Clal nurtures new skills in leaders, helping them to prepare for the civic, spiritual, intellectual and ethical challenges in American life.
"It is like clockwork. You can expect someone to raise the following argument every single time anything new is being discussed in the context of traditional Jewish life: But what about Jewish values? Isn’t this [insert new thing] really just a manifestation of [insert external value]? We need to be true to our eternal, timeless and unchanging Jewish values!..."
"...In a potentially bold stroke, Rabbis Irwin Kula and Brad Hirschfield of Clal – the National Jewish Center for Learning and Leadership, think they have a way to unite academia and the wider Jewish community. The goal: to bring the ideas uncovered by those postdoc fellows to Jews in the pews, and those beyond the synagogue. And in that way to ‘reimagine Judaism on the ground,’ according to Rabbi Kula.
"Each year, a group of the world’s leading Judaic studies scholars gather at the Herbert D. Katz Center for Advanced Judaic Studies at the University of Pennsylvania to study a topic that has the potential to shape not only their chosen field, but also contemporary Jewish culture.
"When I was ordained as a rabbi, a little under two years ago, my husband hosted a lovely party at which he and friends and colleagues and teachers and one of my daughters offered poignant tributes and blessings. But my own mother, the only member of my family of origin in attendance, was not expected to speak. A descendant of European Orthodoxy, she had been lukewarm about my ambition. So we were surprised when my eldering mother rose to take the floor...."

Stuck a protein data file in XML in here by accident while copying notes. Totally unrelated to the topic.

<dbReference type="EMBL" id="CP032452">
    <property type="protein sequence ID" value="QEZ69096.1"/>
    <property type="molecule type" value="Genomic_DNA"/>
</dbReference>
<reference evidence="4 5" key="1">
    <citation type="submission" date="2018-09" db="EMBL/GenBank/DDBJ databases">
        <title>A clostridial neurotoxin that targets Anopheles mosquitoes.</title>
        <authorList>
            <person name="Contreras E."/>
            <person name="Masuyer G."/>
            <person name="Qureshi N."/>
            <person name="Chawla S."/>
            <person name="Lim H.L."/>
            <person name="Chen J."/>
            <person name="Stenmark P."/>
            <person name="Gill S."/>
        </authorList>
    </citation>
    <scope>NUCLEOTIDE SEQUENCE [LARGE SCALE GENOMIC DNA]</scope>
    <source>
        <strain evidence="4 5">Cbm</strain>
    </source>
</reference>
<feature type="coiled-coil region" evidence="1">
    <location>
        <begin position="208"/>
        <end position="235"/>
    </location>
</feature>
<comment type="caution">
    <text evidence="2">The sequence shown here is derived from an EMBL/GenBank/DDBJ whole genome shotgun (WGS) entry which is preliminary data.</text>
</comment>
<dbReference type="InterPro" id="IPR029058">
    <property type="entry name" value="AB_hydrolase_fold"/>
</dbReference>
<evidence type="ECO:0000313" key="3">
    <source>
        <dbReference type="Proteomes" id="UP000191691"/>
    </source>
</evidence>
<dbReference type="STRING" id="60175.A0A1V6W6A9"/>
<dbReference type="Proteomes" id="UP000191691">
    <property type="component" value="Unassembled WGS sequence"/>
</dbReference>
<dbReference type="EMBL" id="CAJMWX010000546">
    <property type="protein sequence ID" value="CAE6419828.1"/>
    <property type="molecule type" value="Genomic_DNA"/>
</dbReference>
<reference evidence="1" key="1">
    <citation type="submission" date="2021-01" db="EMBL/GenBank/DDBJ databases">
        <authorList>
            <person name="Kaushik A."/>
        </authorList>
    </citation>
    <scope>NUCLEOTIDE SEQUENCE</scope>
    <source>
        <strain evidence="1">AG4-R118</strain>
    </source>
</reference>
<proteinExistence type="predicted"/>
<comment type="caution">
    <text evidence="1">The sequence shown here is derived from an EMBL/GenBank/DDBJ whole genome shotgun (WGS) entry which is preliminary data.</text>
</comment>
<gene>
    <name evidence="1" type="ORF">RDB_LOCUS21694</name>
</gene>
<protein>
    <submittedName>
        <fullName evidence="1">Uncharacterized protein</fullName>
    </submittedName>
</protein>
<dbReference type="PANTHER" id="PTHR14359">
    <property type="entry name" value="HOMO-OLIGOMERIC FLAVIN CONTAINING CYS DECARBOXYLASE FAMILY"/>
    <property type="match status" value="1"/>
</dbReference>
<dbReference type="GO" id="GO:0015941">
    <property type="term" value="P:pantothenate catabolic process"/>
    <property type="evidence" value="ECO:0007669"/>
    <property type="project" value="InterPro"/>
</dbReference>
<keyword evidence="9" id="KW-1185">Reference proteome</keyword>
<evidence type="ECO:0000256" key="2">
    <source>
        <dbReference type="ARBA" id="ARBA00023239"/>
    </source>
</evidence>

"...The goal of the one-week writing intensive program was to teach dozens of rabbis, priests, ministers and other clergy members to be more expressive and authentic while writing skillfully in media as diverse as op-eds, blogs, personal essays and social media. When the director of the Kenyon Institute was looking for a religious leader who could teach clergy to be better writers when it comes to social media and blogs, Clal’s Rabbi Brad Hirschfield, an adviser to the institute, recommended me for that role.
"...the Jewish community (or more accurately, our multiple Jewish communities since we are not monolithic) must hold candid conversations about whether we want to prioritize a Judaism where Jews identify culturally or morally but not necessarily religiously. The Pew Study makes clear that this is the reality for the vast majority of non-Orthodox Jews in America. But this is NOT a new conversation, despite what demographers might claim.
"...Rabbi Abraham Joshua Heschel asked a rhetorical question during his last interview, 10 days before he passed away. ‘Should the Metropolitan Museum try to introduce [a rule] that all paintings should look alike?’ He continued, ‘I should like to suggest that all human faces should look alike – how would you respond to my proposal?’ Of course, we would be dissatisfied in such a homogenized world.
"Last week Rabbi Heidi Hoover wrote on this blog:
"I believe that intermarriage has become a scapegoat for the American Jewish community. If we have failed to raise Jews who love Judaism and can’t imagine their lives without some kind of Jewish practice, then it doesn’t matter who they marry — their commitment to the practice of Judaism will not be strong. If we have succeeded at raising Jews who love Judaism and can’t imagine their lives without some kind of Jewish practice, then it doesn’t matter who they marry — Jewish practice will be part of their lives and that of their families."
I think she is 100 percent correct...."
"...We live in a culture of busy. I hate it that when people ask me how I am, I often answer "busy." In 2012, Tim Krieder wrote a much-circulated piece in The New York Times about "The ‘Busy’ Trap" – and why we fall into it. He suggested there that being busy all the time "serves as a kind of existential reassurance, a hedge against emptiness." So, am I actually busy? Or is feeling busy serving another purpose? Or is busyness simply trendy these days?..."
"...What I experienced that evening though was beyond expectation – it changed my own preconceived notions of what it meant to be part of a local Jewish congregation in New England.